The second factor, and possibly the touchstone of the massive uptake from China, was infamous American critic Robert Parker’s awarding of 100 point perfect scores to no less than 18 labels, and echoing the loud cries of the Bordeaux ‘Place’ (Bordeaux’s elegantly rambunctious trading space) that this was finest vintage in 100 years, and a must-buy for anyone with a couple of thousand dollars to spare, wine-lover or no.

    Result? Prices jumped by as much as 300% on the previous (modestly decent) 2008 vintage. As an example, Chateau Margaux released at $7200 a case of 12 bottles for the 2009 vintage, up from $1900 for the new release of the 2008. In spite of the mad pricing, people bought. The success of the campaign bucked the trend of the 2008 financial meltdown. With its history of uninterrupted, regular growth from the 1970’s onwards, fine wine was seen as a safe bet investment. Merchants touted 10% a year growth – ‘eventually you can drink it, or sell it for a profit. There is no catch!’. The marketing campaign was a huge success. After the maelstrom of 2009, we sat back, shook hands with our neighbours and looked forward to an ordinary decent 2010 vintage. Then those harvest reports started to trickle in. Good. Awfully good. Spectacular. Better than 2009. The prices went up again, by up to another 40% – exultant piling on top of ambitious.

    The market effectively tanked. With the 2009s we had wheedled and cajoled, teasing out every last dollar from existing and (many) new clients. The 2010 vintage made folk suspicious, and anyway, their budgets had been spent the previous year. Buyers began to look elsewhere for quality, and many dropped out of fine wine altogether. What a con! Two ‘best in a Century’s’ back to back? Those who remained with wine went to Burgundy of course, but also to other, less polished regions of France, Italy, Spain, the US, and certain Latin American & Australian labels – Grange, Hill of Grace, Seña, new names started to grace the tablets of the very top tier.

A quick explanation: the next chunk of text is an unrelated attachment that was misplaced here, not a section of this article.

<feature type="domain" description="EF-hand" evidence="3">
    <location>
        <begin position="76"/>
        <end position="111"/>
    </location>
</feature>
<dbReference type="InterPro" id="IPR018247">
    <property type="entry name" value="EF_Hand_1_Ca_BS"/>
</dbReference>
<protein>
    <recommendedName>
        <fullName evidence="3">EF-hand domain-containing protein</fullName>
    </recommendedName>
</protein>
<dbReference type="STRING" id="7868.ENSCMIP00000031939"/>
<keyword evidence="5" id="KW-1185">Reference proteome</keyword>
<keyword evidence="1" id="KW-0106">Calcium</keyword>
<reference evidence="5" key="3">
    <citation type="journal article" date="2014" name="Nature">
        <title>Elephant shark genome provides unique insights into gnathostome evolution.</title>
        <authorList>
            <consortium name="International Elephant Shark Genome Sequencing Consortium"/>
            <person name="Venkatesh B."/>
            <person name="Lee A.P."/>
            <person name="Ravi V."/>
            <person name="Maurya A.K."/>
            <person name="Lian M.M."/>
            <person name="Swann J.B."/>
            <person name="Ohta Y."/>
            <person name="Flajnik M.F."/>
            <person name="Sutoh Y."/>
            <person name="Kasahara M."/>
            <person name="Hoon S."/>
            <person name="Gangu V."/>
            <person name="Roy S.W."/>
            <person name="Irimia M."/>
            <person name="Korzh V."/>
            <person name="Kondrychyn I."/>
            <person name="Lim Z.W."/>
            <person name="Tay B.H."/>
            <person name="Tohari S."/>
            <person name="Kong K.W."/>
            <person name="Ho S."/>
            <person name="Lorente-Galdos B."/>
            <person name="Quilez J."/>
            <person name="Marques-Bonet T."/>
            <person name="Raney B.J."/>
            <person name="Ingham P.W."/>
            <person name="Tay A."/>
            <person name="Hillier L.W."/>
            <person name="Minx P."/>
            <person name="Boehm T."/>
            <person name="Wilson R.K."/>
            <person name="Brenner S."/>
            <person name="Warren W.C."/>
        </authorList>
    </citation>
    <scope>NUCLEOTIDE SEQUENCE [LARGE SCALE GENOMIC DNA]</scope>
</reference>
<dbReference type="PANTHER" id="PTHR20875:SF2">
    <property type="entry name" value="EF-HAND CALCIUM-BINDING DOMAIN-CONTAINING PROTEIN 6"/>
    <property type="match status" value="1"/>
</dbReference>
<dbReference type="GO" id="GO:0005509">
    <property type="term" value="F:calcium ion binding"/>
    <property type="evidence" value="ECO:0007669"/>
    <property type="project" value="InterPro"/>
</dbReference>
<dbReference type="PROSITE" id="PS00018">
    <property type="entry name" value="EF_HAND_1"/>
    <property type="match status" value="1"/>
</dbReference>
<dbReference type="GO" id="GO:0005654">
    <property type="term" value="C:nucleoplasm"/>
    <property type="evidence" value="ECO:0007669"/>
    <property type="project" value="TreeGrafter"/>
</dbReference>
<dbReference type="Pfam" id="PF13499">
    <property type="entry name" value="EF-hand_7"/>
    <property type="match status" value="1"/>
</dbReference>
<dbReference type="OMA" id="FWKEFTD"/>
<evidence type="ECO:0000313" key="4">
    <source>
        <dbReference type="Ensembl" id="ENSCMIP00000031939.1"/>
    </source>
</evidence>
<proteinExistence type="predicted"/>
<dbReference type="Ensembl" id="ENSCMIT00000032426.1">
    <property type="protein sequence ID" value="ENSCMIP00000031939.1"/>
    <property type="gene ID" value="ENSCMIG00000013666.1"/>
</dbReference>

By 2014 prices of both the 2009s and 2010s had dropped to well below release point, wiping out (at least temporarily) millions of dollars in investments.

    So here is where we are today: a demographically younger and better informed super-fine market, and the sight of many top-grade wines from many countries and regions breaking into a top-table that once belonged almost exclusively to Bordeaux.

    Terroir is the Key

    So how good are they, these wines? Is it possible for a bottle to be intrinsically worth $1000, and for the impact of a bit of sun enough to make a wine three times as good the same wine from the same vineyard in the previous year (those 2009s)? No, of course not. Most great wines that cost are truly exceptional – although emphasis on most! However the total cost of production of a Margaux or a Screaming Eagle Cabernet doesn’t necessarily reflect the end consumer price. Reputation has an immense impact, especially where wines have been exported commercially at a high level for a long period of time, like in Bordeaux.